Mental Health Awareness · Mental Health Services · NHS

A year on a waiting list-getting treatment for the most stigmatised illnesses

The other day, I met with one of the psychologists from the Personality Disorders Service. When I first met with the PDS in October 2014, they had been waiting for funding to start a DBT programme. It had been due to start in September 2015, but, due to funding, I was told it would more likely be January 2016. It was April 2016 before I received a letter about attending a ‘pre DBT’ information session. When I saw the psychologist the other day, she didn’t mention when it was the DBT course was due to start, but judging by the fact I’m not actually going to be taking up my place because I’m moving to uni in September, I’m guessing it’s still not likely to start for another few months.

The psychologist said that it was so nice to hear that I was doing so well, and that I’ve ‘turned things around’ while on the waiting list, because most of her other patients, quite obviously, haven’t done so well without the specialist support. Realistically, the reason I have ‘done so well’ is probably because I don’t actually have a personality disorder, and in the year since I was last in touch with the PDS, I’ve received an appropriate diagnosis and have stabilised on medication. And for a lot of the people on the DBT waiting list, that probably isn’t the case. Most of people under the PDS team are probably struggling with a personality disorder diagnosis (the service does assess/offer support to people will other illnesses too), and probably in dire need of specialist care, and have been waiting well over two years for this specialist care.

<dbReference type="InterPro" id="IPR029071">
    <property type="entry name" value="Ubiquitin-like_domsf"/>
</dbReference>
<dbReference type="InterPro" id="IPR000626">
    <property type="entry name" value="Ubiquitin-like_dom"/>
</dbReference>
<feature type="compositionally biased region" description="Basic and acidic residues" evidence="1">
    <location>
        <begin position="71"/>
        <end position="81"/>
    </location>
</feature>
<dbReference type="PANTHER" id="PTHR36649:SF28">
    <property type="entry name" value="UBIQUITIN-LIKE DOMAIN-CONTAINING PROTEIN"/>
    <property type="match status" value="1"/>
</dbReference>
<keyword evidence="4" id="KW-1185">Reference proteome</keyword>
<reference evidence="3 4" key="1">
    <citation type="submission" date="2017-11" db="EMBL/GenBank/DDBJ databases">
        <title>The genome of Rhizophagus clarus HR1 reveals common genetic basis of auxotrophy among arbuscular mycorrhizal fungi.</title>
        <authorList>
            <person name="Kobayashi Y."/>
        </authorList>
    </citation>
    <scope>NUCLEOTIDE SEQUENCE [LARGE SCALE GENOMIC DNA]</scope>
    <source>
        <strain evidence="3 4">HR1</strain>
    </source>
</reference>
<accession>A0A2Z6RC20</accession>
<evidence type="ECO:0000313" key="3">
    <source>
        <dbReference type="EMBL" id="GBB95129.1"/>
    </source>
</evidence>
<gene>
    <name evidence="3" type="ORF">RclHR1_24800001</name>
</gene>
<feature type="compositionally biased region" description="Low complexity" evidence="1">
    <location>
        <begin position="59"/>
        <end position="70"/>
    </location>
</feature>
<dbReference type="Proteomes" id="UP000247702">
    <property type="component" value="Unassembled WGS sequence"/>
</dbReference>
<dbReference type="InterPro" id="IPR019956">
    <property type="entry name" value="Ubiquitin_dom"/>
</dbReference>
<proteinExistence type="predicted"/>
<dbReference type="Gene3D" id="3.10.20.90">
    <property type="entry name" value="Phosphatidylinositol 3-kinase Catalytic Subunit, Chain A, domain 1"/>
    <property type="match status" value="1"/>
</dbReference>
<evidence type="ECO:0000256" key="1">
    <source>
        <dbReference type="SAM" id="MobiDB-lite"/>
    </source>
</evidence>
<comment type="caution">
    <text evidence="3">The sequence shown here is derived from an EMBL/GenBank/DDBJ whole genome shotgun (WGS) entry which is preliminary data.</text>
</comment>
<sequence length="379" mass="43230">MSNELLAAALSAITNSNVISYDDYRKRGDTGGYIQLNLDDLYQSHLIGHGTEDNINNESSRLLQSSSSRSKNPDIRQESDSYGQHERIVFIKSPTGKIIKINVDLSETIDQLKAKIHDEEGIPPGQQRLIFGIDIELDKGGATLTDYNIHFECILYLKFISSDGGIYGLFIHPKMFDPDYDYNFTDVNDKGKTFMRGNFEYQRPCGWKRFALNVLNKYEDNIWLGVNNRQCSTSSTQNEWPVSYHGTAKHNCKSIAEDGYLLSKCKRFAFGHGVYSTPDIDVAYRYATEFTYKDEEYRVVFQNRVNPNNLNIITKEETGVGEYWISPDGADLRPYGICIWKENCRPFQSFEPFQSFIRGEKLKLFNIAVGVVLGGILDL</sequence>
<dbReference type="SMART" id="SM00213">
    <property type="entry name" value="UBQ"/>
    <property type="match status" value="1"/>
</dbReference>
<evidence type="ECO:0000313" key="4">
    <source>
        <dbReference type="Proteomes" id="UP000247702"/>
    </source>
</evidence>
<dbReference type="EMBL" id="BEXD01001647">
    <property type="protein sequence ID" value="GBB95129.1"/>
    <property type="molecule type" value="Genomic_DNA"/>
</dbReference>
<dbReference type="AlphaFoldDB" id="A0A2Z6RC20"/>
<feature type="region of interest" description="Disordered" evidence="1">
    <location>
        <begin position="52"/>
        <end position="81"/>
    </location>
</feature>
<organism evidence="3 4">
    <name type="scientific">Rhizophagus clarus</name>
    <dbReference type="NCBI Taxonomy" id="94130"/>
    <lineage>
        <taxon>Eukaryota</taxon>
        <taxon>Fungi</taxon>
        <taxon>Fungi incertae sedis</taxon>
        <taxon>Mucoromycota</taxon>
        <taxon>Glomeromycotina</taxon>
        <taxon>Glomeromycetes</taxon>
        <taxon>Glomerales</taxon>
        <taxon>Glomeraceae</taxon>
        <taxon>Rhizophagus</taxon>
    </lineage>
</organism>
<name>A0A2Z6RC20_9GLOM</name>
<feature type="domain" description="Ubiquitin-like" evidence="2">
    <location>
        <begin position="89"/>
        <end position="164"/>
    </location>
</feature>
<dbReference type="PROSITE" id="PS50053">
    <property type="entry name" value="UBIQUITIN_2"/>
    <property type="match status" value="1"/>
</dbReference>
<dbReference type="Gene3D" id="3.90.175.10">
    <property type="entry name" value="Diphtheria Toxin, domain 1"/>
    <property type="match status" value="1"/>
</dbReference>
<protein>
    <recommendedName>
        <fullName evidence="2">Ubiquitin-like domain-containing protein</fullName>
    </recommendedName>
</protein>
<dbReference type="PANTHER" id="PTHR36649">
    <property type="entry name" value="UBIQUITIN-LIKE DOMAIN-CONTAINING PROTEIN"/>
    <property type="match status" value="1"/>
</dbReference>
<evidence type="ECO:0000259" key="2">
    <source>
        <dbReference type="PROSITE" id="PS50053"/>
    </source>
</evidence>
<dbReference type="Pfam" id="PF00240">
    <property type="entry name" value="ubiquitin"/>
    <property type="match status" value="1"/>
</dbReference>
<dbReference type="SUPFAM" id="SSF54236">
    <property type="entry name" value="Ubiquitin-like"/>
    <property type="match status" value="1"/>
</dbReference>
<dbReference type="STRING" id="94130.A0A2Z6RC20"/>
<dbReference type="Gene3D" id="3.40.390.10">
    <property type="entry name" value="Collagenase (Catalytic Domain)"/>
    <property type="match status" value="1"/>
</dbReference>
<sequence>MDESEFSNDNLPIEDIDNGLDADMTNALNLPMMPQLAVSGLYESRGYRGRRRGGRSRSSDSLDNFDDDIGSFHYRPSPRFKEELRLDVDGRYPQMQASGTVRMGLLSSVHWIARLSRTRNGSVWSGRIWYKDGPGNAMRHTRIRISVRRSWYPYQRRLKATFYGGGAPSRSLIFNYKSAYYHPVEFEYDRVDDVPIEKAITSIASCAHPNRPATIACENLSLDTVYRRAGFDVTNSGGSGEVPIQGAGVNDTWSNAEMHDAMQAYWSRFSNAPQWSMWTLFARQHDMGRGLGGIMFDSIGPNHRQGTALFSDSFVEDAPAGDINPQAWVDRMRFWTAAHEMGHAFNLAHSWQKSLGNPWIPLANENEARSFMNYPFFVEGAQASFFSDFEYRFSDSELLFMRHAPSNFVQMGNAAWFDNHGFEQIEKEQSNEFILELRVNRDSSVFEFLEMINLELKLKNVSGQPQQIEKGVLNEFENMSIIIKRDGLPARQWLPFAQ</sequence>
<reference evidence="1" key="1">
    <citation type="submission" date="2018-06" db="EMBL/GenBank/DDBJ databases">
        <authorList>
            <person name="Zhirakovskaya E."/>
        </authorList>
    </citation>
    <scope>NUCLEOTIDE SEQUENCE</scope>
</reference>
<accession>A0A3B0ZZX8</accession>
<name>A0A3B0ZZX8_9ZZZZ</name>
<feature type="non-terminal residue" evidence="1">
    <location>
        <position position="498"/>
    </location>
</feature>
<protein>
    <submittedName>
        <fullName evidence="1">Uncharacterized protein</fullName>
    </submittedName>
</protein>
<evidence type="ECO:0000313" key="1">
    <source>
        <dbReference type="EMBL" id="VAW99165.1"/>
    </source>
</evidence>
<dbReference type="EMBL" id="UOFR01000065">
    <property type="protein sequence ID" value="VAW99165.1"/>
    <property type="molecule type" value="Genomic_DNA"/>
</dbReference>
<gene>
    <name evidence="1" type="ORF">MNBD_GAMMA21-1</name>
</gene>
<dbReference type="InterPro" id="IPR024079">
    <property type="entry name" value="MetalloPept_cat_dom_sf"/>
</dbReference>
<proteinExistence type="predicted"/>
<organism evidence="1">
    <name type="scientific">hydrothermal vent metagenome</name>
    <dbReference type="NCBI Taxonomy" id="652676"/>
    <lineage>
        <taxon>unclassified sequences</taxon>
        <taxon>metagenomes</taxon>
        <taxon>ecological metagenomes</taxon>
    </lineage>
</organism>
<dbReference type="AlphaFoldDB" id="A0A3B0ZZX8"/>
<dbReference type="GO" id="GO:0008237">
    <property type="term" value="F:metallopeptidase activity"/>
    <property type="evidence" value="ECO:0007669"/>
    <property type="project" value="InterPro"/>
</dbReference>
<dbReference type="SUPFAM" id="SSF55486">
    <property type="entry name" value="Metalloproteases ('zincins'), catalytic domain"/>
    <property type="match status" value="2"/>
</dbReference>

The psychologist told me that there are two of them on the team, the other, I’d met for my assessment last year. Two members on a personality disorders team that covers an entire health trust (apparently, there are only 4 DBT trained therapist in the whole of Nothern Ireland). On the trust website, the section for the PDS team says that they aim to ‘highlight gaps in resources and expertise’ among commissioners and healthcare professionals within the trust. It also says that the PDS will not offer one to one or specialist long term therapy for its service users, but instead will direct them to and support them in accessing services elsewhere. DBT ‘may be offered in the future’. DBT being the gold standard treatment approach for EUPD/BPD.

As I got up to leave, I said that I wanted to say that I’d found the psychologist who had assessed me to be really good. She asked me how exactly I’d found her helpful, that as a team of two, they were keen to know what it was that they did or said that was helpful or unhelpful. I thought for a moment, then said that despite never being formally diagnosed with EUPD, I’d still felt stigma from psychiatrists and a few nurses because it was something that was being considered. I felt that what I said was never taken seriously, and I was made to feel attention seeking. And I stand by that- the same consultant treated me completely differently when he determined I had bipolar disorder and witnessed me manic, and the same nurse that once snapped at me disgustedly to ‘get off the floor and stop crying’ when I had a panic attack after an incident, wiped the tears from my face and asked me gently what it was about the bipolar diagnosis I was struggling with. Another psychiatrist told me when the consultant suggested a PD that there were people who felt ‘far worse’ than I did, and ‘they just get on with it’; fast forward two years and she is nice as pie and nothing but validating now that it is decided it is my mood that is my biggest issue. The psychologist that assessed me was reassuring, non judgemental, disinterested in the outcome of the assessment, stressing she was more interested in what we could learn about ME than a diagnosis, and her overall manner made me feel that if it did turn out I fit the criteria for EUPD/BPD, it wouldn’t be all that bad.

When I explained this, the psychologist said that discrimmination was something they were constantly having to address in terms of both funding and meetings with other healthcare professionals, that often they had to advocate and say, ‘actually, that’s not right’. She summed it up well- when she was talking about the DBT programme, she said ‘hopefully now that we have funding secured it won’t be taken away from us’. Which says a lot.